The Science Journal of the American Association for Respiratory Care

1996 OPEN FORUM Abstracts

IMPACT OF A NEONATAL VENTILATOR QUALITY ASSURANCE PROGRAM ON VENTILATOR CARE

Raymond Malloy BS RRT, John Emberger BS RRT, Alan Spitzer MD. Herbert Patrick MD, Departments of Respiratory Care and Pediatries, Thomas Jefferson University Hospital Inc, Philadelphia PA

Background: The Respiratory Care Ventilator Management Evaluation Program added a neonatal ventilator QA&I program to the existing adult program which gathers daily comprehensive data on ventilator patients. Our Intensive Care Nursery (ICN) Neonatologists were consulted for QA&I data ranges. Hypothesis: We wanted to determine if neonatal ventilator QA&I and education about ventilator management would impact the ventilator care given to prematures. Methods: Data including: ventilator settings, ABG's, oxygenation and ventilation weaning, and tube characteristics were gathered. Data was analyzed quarterly by respiratory care personnel and reported to ICN group meetings for physician and nursing feedback . The data for the initial three quarters ventilator weaning of prematures were examined. Indicators 1 and 2, shown below, assess the aggressiveness of weaning oxygenation and ventilation parameters. Indicators 3 and 4, shown below, assess if weaning is too aggressive and a rebound effect is occurring. There was an emphasis placed on these weaning parameters after first quarter was gathered. Results: The total number of prematures (N) was 51, with a total of 482 daily encounters (n).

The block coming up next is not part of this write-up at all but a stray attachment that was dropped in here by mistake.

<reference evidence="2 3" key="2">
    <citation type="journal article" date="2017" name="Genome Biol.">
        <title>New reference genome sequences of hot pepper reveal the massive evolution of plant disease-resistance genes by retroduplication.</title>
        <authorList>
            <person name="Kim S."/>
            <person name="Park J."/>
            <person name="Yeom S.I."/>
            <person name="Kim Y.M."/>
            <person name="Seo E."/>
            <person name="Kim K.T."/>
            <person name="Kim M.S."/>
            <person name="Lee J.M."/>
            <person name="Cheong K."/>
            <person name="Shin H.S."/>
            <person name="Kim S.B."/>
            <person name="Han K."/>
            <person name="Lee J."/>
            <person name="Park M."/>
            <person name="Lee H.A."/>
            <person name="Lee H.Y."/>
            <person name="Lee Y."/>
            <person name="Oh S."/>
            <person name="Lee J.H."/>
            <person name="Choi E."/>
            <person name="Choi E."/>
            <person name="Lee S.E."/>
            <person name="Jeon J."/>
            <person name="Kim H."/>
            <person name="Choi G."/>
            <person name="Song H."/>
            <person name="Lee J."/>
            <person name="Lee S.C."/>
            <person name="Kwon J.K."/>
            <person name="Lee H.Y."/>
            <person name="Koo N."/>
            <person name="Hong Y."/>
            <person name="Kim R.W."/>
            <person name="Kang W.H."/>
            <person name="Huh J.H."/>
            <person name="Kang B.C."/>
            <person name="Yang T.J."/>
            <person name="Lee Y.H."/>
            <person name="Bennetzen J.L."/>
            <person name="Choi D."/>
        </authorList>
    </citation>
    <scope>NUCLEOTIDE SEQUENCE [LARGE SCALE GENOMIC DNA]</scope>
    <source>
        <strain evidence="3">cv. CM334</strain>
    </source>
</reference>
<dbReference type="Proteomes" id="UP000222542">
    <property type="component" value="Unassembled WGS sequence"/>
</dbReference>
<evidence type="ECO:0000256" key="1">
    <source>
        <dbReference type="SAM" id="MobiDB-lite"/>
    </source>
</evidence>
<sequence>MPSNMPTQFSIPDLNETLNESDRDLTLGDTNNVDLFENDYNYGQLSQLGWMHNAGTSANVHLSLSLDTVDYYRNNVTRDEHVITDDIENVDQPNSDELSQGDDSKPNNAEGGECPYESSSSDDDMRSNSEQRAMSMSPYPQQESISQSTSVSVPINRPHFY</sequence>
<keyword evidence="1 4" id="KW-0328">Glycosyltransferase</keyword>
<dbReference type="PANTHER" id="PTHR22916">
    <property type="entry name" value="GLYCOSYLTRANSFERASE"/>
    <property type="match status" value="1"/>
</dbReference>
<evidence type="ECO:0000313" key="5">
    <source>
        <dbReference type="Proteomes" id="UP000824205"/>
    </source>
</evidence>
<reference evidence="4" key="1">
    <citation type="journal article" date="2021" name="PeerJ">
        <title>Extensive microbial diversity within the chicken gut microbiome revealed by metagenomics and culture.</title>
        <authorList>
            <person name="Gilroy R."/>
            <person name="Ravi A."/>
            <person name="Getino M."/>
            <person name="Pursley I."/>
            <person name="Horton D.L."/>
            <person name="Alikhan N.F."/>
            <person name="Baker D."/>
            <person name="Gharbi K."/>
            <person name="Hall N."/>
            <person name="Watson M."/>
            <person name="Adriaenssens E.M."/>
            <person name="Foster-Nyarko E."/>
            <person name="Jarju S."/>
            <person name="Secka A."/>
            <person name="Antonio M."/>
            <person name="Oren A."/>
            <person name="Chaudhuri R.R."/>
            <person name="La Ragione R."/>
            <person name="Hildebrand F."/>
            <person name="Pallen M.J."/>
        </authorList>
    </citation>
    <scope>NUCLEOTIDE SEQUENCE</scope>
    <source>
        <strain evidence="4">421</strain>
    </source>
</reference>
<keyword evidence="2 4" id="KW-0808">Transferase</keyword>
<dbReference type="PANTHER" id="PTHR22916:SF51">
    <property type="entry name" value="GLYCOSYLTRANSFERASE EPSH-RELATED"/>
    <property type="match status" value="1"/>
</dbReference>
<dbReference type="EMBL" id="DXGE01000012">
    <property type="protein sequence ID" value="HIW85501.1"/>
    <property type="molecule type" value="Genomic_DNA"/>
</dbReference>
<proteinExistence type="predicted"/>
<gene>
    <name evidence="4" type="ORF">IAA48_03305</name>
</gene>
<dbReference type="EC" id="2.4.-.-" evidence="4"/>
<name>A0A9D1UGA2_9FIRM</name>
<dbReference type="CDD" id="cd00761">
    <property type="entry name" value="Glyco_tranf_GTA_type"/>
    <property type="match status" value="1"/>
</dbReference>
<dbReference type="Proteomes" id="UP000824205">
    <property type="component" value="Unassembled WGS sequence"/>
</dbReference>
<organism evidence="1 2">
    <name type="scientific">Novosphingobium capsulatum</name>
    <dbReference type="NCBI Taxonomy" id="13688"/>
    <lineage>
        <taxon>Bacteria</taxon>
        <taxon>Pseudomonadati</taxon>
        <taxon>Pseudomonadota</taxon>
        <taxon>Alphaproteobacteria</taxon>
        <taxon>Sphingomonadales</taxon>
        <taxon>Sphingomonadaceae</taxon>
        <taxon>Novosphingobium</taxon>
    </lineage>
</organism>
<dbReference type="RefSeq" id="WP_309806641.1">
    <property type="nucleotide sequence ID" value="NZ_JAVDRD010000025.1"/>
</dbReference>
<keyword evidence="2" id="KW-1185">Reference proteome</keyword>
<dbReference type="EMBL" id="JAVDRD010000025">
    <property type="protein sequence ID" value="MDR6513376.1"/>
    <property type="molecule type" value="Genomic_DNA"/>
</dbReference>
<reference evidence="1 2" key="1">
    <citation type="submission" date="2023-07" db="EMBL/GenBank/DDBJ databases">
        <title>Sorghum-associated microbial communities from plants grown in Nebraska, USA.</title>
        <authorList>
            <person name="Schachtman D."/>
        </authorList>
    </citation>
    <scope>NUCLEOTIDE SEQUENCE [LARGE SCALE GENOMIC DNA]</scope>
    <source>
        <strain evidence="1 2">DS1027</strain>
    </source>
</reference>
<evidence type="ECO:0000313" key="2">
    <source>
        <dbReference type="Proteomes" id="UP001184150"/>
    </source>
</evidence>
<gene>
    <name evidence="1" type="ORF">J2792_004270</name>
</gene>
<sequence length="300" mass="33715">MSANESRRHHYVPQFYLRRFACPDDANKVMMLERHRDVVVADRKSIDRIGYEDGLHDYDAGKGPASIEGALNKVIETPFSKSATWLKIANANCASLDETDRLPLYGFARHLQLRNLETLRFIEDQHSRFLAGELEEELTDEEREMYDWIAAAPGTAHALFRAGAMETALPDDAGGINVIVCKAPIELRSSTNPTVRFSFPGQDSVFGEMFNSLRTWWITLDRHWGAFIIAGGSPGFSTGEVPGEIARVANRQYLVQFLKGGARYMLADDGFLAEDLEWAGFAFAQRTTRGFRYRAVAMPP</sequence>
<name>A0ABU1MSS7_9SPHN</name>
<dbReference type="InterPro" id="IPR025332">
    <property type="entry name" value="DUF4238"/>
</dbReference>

QA & I Indicators Apr-Jun, 95 Jul-Sep, 95 Oct-Dec,95

(Before Education) N = 24 N = 20

N = 12, n = 135 n = 198 n = 149

1. F_{1}O_{2}

or PEEP weaned if

P_{1}O_{2} >80 torr 54% 67% 74%

2. PIP or IMV Rate

weaned if last

P_{1}CO_{2} < 38 torr 58% 71% 70%

3. F_{1}O_{2} or PEEP

not increased after

being weaned 100% 91% 100%

4. PIP or IMV Rate not

increased after

being weaned 100% 92% 100%

Conclusion: A neonatal ventilator QA&I program increased awareness of appropriate parameters for weaning ventilators in the ICN. The increase in indicators 1 and 2 show that weaning has become more aggressive with increased awareness of appropriate parameters, and indicators 3 and 4 show that we have not become over aggressive though there was a slight lapse in indicators 3 and 4 during Jul-Sep, 95. Other factors need to be analyzed in the future such as rotating house staff, and severity of the prematures.

Reference: OF-96-148

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